Book Review: Meditation as a Way of Life By Alan L. Pritz

Meditation as a Way of Life By Alan L. Pritz


Recently, Pagan Pages was contacted by Quest Books to offer the book, “Meditation As a Way of Life” by Alan L. Pritz, for a book review. As the Meditation columnist and long time Kundalini Yoga and Meditation teacher, the book was forwarded to me by my editor.

While it was not broken down as such, to me, the book was written in two parts; one being the spiritual journey of Reverend Pritz and the second being the *how-to* of meditation.

As an interfaith minister, Reverend Pritz states that he deems spirituality as “nondenominational and ideally suited for inner awakening”. I agree with this statement wholeheartedly.

Reverend Pritz does go on to share with us how he got to where he is presently. This is his personal spiritual journey and he tells it with relish.

His begins with finding himself drawn to the martial arts, which in turn led to an interest in the metaphysical, leading further on to the study of yoga and meditation. It eventually found him reading “Autobiography of a Yogi” by Paramahansa Yogananda, to whom he eventually became a student. He shares his experiences and stories and how they relate to search for spiritual awakening.

I found the book to be very well-written and there is no doubt that Reverend Pritz not only practices what he preaches, but loves it. Loving your subject is most important when teaching it to others and his love does shine through.

The remainder of the book is a guide on meditation. He explains how to study on your own, and how to find a teacher and a spiritual community when you are ready.

He explains the intricacies of attaining enlightenment through your spiritual meditation practice, and the 12 principles of growth and understanding. He describes the do’s and don’ts of the best behavior to guide you on your own path and creating your own destiny; these behaviors being mental, physical and spiritual in being.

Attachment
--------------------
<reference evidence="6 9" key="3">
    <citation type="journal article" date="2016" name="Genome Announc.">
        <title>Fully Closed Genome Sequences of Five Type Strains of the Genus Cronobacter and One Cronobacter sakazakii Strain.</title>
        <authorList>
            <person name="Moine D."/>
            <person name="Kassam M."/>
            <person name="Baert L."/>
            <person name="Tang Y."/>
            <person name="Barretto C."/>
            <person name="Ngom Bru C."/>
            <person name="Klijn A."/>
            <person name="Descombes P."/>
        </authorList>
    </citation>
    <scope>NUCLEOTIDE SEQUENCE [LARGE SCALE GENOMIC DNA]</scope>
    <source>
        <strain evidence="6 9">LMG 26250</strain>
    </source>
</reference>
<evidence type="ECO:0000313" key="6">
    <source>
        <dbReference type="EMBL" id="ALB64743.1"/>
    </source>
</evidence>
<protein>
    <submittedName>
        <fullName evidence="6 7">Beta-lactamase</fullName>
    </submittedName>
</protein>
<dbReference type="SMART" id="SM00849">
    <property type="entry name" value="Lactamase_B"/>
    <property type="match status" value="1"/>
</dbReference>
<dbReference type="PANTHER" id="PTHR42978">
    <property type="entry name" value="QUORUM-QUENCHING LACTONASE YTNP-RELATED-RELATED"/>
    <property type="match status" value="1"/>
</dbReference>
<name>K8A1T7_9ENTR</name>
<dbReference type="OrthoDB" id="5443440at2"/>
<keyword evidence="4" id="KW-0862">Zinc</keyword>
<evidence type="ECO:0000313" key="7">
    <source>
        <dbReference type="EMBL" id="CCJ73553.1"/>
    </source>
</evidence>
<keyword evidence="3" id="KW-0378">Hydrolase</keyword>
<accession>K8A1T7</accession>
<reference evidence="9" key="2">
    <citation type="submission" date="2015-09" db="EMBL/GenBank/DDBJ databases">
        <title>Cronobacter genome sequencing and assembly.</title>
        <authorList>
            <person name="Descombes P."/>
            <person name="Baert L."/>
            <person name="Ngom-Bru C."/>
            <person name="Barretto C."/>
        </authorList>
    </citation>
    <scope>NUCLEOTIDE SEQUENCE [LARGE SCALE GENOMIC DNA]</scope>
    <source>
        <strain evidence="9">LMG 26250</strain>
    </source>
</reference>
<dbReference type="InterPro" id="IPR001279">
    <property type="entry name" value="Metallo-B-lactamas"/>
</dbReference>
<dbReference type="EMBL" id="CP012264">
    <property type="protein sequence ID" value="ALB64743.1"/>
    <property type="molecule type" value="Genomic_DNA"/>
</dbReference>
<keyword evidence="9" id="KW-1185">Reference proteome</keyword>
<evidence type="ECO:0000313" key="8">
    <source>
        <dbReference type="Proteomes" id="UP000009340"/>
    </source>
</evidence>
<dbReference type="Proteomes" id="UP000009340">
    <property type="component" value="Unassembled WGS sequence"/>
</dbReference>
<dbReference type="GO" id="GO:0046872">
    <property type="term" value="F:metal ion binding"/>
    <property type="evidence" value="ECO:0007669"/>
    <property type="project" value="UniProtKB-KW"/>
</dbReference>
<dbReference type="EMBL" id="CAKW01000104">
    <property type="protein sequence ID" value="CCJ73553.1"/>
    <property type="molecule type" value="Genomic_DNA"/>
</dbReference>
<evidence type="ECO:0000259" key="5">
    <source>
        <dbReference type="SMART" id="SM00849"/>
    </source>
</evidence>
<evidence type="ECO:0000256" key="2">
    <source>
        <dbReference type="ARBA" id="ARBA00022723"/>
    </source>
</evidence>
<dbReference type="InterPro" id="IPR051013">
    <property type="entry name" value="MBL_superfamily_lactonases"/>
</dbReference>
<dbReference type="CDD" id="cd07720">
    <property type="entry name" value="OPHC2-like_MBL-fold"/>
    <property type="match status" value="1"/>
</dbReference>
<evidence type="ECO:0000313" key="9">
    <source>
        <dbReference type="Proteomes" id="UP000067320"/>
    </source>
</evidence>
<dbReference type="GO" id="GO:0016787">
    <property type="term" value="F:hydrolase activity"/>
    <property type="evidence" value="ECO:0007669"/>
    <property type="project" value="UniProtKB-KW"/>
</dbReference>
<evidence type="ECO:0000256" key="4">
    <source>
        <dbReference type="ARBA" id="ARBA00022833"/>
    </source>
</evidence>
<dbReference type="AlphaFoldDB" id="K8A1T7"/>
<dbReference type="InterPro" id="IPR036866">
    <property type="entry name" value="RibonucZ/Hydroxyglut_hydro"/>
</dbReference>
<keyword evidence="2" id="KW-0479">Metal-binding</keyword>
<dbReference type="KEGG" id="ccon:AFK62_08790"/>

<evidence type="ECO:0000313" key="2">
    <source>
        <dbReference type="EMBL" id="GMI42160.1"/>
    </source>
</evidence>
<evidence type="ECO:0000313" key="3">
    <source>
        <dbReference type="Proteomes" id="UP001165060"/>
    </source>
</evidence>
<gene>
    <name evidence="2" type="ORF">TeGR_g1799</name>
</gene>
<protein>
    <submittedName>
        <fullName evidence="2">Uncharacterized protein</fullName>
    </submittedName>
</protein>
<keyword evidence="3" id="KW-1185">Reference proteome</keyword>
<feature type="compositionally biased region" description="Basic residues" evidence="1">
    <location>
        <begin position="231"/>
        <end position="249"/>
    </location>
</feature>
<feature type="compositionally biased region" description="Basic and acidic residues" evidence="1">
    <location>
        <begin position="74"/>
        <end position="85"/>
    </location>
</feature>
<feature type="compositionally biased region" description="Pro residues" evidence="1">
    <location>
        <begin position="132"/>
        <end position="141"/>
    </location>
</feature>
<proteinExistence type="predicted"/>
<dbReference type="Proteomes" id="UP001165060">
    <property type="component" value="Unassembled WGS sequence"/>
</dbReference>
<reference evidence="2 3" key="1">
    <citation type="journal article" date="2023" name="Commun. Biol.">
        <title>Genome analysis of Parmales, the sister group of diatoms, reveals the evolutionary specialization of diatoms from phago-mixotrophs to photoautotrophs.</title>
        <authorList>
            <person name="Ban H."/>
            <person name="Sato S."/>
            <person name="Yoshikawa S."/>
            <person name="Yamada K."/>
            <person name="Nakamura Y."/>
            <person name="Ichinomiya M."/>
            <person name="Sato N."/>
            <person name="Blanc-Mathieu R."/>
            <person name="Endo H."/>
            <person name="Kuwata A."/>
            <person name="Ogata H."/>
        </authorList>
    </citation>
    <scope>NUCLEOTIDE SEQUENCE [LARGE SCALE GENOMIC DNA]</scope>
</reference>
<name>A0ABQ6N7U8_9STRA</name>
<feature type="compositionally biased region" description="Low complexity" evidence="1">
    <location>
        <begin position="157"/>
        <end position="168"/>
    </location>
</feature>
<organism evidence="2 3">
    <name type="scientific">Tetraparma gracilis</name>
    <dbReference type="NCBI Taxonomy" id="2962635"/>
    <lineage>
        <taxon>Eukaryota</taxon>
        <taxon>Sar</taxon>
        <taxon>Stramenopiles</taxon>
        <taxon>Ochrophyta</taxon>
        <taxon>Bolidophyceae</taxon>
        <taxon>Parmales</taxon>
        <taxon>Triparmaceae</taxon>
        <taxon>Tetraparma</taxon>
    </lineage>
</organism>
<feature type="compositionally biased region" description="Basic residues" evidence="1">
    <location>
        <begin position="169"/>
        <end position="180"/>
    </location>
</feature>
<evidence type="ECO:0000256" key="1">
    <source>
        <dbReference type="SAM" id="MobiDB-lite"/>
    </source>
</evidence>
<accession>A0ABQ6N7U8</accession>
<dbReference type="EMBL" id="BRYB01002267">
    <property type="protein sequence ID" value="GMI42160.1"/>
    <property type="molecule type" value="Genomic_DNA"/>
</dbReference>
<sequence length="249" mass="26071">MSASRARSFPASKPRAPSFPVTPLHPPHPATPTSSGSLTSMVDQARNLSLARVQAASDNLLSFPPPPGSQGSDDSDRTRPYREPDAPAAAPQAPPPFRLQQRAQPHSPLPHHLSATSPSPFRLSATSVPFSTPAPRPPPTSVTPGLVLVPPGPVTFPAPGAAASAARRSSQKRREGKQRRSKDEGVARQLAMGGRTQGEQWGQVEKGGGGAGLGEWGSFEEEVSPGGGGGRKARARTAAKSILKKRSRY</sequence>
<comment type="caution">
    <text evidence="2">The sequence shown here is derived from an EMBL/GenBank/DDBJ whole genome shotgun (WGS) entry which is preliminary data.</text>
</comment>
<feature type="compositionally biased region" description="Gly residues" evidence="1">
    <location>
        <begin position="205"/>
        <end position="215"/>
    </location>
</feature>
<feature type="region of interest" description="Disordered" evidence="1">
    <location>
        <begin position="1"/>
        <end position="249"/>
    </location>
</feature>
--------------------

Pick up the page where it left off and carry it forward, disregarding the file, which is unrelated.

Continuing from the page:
The chapter on energy was very illustrative in describing what it is, how to build it, how to use it. This was, of course, followed by the chakras, those energy centers within out bodies and the proper use of breath.

The best way to start a practice is demonstrated in both words and illustrations for the beginner. The long-time practitioner will also benefit, as you never know so much that you cannot learn more. There are helpful hints on how to commit to a daily practice, how to focus on mindful meditation and expand your awareness, using mantra and prayer.

While better health, stress relief and serenity are the by-product of of both yoga and meditation, ultimately we wish to attain a higher consciousness, to connect with Spirit or Infinity. This, too, is explained in lay-person’s terms — why we wish to connect and how we can accomplish something that sounds impossible, but is attainable.

As someone who meditates, teaches, but who practices a Goddess-based spirituality, I had only one problem with this book. Reverend Pritz states that meditation is *nondenominational”, and that as an interfaith minister, the book has an “interfaith perspective”. This is true; he talks about Christianity, Buddhism and Islam. He mentions Spirit having no gender and the Feminine was mentioned once or twice. However, the bulk of the references and quotes from various sources, the Bible amongst them, predominantly skew to the Divine as the powerful “male” Father-Deity of the Abrahamic religions. As much as I liked the book, and I did, I would have liked to see it more inclusive to those outside the traditional religions, as meditation truly is for all.

In closing, “Meditation as a Way of Life” reveals a very good guideline, based on Reverend Pritz’s experiences, studies and teachings, on how to start meditating and to reap the benefits of it in both your daily and spiritual/religious lives. If meditation is something you would like to add to your life, then I would recommend you use this book as one of your guides.